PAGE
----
My first iPhone.
No, not a Fisher-Price toy. I’m going to tell you about my iPhone 4 – the first iPhone i’ve owned – after having used it for one (1) whole English week. And, what is more, I’ll make this easy for us both and break it down into nice bite-size chunks…
The Look The iPhone 4, as with all Apple products, is undeniably beautiful but (and you may be surprised to read this) I’m actually not too taken by it. I couldn’t help but feel a little disappointed when Steve Jobs unveiled the iPhone 4 and the leaked images were proven to be correct. I had been hoping it might look a little more like the MacPredictions mock-up, truth be told. Don’t get me wrong though, I like the design; I just don’t love it.
The Feel I might not be a huge fan of the look of the iPhone 4 but i adore the feel of it. The glass screen feels great to the touch – smoooooooth – and the device’s uniform shape means that any way it can be held feels like the correct way.
That Display Let’s not beat around the bush: Apple’s “Retina Display” is simply amazing and, cliché or not, it really has to be seen to be believed. It makes the tiniest of text legible and pictures just look stunning on it. The only downside is that the apps that’ve yet to update their graphics really stand out as letting the side down.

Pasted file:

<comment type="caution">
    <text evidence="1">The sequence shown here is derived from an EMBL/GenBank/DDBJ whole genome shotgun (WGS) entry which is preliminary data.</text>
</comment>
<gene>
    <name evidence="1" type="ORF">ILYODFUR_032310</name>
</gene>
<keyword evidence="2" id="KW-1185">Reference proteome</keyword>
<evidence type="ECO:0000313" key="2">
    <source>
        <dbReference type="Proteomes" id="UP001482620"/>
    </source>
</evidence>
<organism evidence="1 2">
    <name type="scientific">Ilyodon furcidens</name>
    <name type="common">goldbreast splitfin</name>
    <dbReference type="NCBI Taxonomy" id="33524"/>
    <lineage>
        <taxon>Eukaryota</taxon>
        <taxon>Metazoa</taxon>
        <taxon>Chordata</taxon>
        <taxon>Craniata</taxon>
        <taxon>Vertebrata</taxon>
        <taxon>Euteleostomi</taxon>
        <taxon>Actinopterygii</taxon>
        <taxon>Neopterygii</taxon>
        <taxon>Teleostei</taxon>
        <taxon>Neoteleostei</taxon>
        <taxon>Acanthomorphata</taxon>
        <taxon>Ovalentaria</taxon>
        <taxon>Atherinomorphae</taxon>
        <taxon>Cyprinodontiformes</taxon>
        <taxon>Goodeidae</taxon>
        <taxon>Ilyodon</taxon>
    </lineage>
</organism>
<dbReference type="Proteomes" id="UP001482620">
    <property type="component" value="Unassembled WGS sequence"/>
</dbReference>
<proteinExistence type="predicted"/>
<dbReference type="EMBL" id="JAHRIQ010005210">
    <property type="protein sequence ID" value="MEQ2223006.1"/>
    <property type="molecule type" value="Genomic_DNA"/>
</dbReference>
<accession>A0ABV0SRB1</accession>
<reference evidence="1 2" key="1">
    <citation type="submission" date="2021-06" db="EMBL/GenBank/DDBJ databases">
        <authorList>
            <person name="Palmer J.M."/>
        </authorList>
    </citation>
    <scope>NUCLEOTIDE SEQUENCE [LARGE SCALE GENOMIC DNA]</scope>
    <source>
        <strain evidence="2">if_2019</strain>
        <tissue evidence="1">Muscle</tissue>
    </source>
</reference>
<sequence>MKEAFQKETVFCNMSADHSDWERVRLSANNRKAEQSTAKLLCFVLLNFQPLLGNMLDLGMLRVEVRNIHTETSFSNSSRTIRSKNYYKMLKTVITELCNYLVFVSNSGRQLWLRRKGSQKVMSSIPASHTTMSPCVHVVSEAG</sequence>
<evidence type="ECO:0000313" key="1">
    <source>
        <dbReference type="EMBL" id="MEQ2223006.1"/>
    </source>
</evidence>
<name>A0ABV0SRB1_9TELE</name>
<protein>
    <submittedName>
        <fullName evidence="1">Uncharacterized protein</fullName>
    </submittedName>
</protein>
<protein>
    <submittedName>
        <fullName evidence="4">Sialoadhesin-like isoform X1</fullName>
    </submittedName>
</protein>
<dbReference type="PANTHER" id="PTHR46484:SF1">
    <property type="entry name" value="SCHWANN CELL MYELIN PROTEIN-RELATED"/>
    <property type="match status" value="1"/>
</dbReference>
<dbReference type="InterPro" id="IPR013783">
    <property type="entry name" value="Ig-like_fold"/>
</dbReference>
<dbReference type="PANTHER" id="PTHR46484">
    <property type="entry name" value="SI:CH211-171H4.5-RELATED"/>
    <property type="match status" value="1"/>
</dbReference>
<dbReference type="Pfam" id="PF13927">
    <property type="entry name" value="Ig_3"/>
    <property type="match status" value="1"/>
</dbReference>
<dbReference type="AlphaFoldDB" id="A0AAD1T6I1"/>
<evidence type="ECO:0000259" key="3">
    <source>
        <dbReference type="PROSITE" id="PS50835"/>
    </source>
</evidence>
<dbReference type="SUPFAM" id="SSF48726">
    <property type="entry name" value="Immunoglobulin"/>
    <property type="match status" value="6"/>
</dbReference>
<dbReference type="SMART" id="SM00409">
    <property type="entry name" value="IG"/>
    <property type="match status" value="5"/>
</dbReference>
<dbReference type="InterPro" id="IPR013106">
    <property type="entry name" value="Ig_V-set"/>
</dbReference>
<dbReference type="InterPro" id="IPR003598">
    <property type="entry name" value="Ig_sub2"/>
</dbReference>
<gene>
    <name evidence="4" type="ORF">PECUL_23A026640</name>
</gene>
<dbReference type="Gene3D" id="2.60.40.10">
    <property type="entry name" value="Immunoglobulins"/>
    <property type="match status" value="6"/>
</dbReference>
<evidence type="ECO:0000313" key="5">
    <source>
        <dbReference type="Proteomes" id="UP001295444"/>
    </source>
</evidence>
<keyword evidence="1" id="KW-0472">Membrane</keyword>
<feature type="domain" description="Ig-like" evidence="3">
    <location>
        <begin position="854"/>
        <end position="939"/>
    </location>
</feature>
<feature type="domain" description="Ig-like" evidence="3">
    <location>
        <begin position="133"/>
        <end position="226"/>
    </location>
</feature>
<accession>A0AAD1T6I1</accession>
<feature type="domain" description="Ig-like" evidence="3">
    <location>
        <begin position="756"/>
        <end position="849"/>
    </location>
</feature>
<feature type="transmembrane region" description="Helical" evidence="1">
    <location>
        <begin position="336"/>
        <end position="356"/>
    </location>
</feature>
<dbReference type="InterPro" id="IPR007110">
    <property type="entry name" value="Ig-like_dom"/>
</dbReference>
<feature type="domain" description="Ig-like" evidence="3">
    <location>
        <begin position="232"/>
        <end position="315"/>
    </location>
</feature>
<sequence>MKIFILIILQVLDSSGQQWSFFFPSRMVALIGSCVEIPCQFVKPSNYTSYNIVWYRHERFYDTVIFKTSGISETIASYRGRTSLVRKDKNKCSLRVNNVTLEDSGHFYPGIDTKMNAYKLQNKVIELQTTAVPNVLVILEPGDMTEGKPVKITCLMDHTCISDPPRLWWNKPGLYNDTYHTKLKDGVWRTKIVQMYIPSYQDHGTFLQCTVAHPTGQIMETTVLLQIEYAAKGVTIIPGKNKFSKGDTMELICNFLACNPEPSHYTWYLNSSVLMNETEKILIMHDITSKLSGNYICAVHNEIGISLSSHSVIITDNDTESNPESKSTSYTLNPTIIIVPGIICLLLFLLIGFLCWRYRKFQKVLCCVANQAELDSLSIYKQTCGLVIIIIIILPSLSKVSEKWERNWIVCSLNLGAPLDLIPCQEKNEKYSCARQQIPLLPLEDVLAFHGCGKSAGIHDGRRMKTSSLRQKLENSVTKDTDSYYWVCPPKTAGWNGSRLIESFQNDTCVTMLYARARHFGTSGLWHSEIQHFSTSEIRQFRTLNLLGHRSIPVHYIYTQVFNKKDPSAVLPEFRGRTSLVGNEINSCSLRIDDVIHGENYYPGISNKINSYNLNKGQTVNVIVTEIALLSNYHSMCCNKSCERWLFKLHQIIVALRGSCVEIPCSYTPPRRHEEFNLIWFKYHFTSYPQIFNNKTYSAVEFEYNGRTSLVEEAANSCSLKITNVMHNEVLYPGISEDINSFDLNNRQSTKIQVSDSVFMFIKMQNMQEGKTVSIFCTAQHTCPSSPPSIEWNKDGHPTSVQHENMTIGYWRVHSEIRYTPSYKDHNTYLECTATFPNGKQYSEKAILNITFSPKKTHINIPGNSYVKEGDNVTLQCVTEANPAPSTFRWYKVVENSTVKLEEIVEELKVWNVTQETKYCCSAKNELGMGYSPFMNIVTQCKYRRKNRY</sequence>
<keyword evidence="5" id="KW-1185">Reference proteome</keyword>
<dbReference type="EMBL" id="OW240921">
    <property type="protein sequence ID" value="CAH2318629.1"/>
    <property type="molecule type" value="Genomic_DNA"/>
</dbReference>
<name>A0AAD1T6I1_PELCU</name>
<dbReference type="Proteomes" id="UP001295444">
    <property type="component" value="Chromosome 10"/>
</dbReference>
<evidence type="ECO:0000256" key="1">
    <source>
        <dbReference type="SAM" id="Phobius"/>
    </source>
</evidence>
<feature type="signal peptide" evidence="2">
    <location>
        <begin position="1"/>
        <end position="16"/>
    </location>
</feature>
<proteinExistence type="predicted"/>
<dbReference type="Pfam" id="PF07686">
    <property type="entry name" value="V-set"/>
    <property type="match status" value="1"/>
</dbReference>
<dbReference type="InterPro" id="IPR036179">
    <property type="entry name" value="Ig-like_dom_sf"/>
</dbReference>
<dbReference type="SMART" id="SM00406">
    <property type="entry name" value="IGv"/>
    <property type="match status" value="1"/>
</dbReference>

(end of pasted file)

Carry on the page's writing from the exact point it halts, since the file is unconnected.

Typing One of my biggest concerns about getting an iPhone was that my big fat fingers would prevent me from typing quickly on the on-screen keyboard. Initially i thought my fears had been realised as composing text took far too long – long enough to make the alternative phone call a much quicker option – but within a couple of days i was more than comfortable with the interface and now a week later i’m picking up some speed. The iPhone’s Auto-Correction felt intrusive to begin with but now i see it for the godsend that it is – Put your trust in it and you can let your thumb(s) fly over the screen without worry. I’m not sure that i’ve yet reached the typing speeds i was capable of on a physical numpad with T9 predictive text input but then i had been using that system for nearly a decade.
Battery Life As far as the battery is concerned, i’ll say the iPhone 4 is OK. I’m getting about 7 hours of “usage” out of a full charge (according to the phone’s own Settings app). This is 7 hours of “general” use – doing a bit of everything the phone can do (though mainly web via wifi, i’d guess). The longest i’ve managed on a full charge so far is a total just shy of 8 hours and the shortest is somewhere just over 6 hours. I can’t say i’m especially pleased with this (and i’m a little concerned at the thought of how long the battery will last 2 years down the line when my contract expires) but then i had to charge my old phone (a Sony Ericsson W760, if you’re interested) daily anyway and that wasn’t half as powerful.
On the plus side, i was pleasantly surprised to discover that a full re-charge of the iPhone takes less than 2 hours. It’s fantastic that just sticking the phone on charge for as little as 20 minutes can give you a couple more hours usage time.